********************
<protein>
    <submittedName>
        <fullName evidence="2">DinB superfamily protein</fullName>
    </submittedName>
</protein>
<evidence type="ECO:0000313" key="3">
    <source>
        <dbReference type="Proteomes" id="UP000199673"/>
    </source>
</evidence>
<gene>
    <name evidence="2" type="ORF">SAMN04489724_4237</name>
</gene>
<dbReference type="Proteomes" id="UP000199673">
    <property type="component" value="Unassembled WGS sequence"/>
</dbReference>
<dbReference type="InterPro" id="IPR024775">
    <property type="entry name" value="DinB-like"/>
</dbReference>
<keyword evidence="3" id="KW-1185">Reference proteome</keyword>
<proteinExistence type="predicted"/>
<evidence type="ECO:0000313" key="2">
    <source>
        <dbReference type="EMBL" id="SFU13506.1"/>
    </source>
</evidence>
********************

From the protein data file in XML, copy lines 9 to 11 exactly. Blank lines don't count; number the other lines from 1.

    </source>
</evidence>
<gene>